Coding Stephan

Hiding in plain Graph, an issue with Azure AD Audit log

The audit log in Azure AD in super important. If I was an attacker that got access to some tenant, I would make sure my details would not show up in there. I would probably use a VPN/TOR of sorts just to hide my tracks. But what if I tell you that the Microsoft Graph API does already covers your tracks?

Not my IP showing in the audit log

What did I find?

I was trying to trick Azure AD into giving me a token for some internal Microsoft API (My Apps needs a Graph endpoint!), and that involved creating a service principal for the resource application (My Apps). This application could then be selected in the API permissions of my new Teams app.

My Apps in API permissions

Creating that service principal for an existing application is a matter of executing a few lines of powershell (after you imported the module and logged-in).

Install-Module Microsoft.Graph.Applications -Scope CurrentUser
# or Import-Module Microsoft.Graph.Applications
Connect-MgGraph -Scopes "Application.Read.All"
  "AppId" = "2793995e-0a7d-40d7-bd35-6968ba142197"
New-MgServicePrincipal -BodyParameter $body

This script executed correctly, and now I was able to select this api in the API permissions screen. To check if everything went as expected, I checked the audit log only to find out that this action had been executed from an IP that was unknown to me.

Service principal created from

Hiding in plain Graph (VULN-102672)

As it turns out the Graph API was effectively hiding your IP address from the audit log. For something as important as creating a service principal, that should not have happened! I named this bug Hiding in plain Graph, since the Graph API did the hiding of the IP part.

As any sensible security enthusiast I created a reproducible bug report VULN-102672 at the Microsoft Security Response Center at June 7th 2023, and today I got a message they are fixing the issue.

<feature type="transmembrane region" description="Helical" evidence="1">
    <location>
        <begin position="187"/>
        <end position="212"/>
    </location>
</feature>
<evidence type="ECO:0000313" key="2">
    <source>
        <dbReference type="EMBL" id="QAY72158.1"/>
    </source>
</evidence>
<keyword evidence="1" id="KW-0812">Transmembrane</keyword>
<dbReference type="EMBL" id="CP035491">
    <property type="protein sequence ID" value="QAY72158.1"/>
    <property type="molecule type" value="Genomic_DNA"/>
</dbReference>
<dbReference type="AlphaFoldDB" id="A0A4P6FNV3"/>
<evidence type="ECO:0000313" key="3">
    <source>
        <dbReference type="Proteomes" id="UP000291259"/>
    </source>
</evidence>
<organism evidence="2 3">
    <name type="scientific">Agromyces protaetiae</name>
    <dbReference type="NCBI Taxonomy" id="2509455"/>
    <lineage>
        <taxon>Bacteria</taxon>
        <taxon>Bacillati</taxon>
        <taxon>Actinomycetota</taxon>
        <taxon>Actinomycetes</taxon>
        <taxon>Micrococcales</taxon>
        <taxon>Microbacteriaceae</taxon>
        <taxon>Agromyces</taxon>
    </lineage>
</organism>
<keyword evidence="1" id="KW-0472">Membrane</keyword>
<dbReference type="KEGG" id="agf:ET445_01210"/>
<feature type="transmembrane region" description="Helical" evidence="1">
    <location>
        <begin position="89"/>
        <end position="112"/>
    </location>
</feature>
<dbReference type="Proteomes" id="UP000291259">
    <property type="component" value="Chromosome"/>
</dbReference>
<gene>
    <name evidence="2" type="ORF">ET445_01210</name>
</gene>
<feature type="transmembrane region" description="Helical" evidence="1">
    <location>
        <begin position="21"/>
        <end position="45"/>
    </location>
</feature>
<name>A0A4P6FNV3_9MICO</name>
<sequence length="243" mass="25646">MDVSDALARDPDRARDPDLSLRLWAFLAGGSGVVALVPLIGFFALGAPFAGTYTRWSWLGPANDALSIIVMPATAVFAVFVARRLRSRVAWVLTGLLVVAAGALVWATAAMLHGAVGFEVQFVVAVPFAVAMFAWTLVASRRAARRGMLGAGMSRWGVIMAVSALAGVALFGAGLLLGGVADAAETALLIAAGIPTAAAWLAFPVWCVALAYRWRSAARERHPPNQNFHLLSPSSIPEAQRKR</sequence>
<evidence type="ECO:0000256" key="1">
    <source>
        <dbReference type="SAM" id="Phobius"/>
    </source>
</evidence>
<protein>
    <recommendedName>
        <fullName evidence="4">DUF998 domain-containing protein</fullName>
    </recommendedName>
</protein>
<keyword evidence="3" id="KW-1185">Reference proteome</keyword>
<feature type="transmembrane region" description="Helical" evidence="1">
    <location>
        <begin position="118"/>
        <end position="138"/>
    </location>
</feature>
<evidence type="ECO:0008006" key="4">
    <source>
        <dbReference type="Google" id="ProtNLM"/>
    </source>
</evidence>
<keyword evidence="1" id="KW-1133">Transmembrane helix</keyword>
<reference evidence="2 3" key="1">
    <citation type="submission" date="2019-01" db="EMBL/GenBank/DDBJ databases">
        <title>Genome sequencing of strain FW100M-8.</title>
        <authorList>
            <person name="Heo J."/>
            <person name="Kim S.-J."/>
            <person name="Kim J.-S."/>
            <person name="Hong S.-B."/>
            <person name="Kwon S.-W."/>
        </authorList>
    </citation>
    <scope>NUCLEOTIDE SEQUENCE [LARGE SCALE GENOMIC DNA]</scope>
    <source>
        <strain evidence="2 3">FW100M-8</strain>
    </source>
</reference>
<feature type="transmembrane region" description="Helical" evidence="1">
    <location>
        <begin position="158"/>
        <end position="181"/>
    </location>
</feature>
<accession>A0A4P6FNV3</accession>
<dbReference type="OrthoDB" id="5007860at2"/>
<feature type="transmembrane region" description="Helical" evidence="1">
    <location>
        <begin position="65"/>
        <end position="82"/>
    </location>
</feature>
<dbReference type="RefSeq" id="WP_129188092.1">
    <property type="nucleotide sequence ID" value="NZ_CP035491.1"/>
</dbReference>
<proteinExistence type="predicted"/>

Graph API is a big Reverse proxy

As an outsider, I have no actual knowledge on how this works at Microsoft, so this statement is based solely on my outside observations and prior experience with APIs

The Graph API (which the above PowerShell script uses), is effectively a giant reverse proxy for all those backend services at Microsoft. If you call /me/calendar/... your request is forwarded to some internal Exchange Server. And if you call POST /serviceprincipals your request is probably forwarded to the internal “Azure AD API”.

That internal API should not register the IP of the Graph API Server that is forwarding the request ( in this case), but is should instead log the client IP, usually added to the request by a reverse proxy in the X-Forwarded-For http header.

The internal API should not accept requests from unknown services or it should at least ignore the X-Forwarded-For header if the source is unknown. In ASP.NET Core this is managed by setting the correct IP in the list of known proxies. Be sure to read the Security concerns related to this header.

Reporting security bugs

Microsoft wants everyone who finds bugs to report them at the Microsoft Security Response Center, they even have a bounty program for some of their products.

If you ever find a bug and want to report it, make sure you attach at least some easy steps to reproduce and a clear description of the issue. In my case I attached an easy to run powershell script and outlined the exact issue.

No bounty

I did report this issue to Microsoft, but they think this issue was not eligible for a bounty. What do you think? Is an incorrect audit log a serious issue?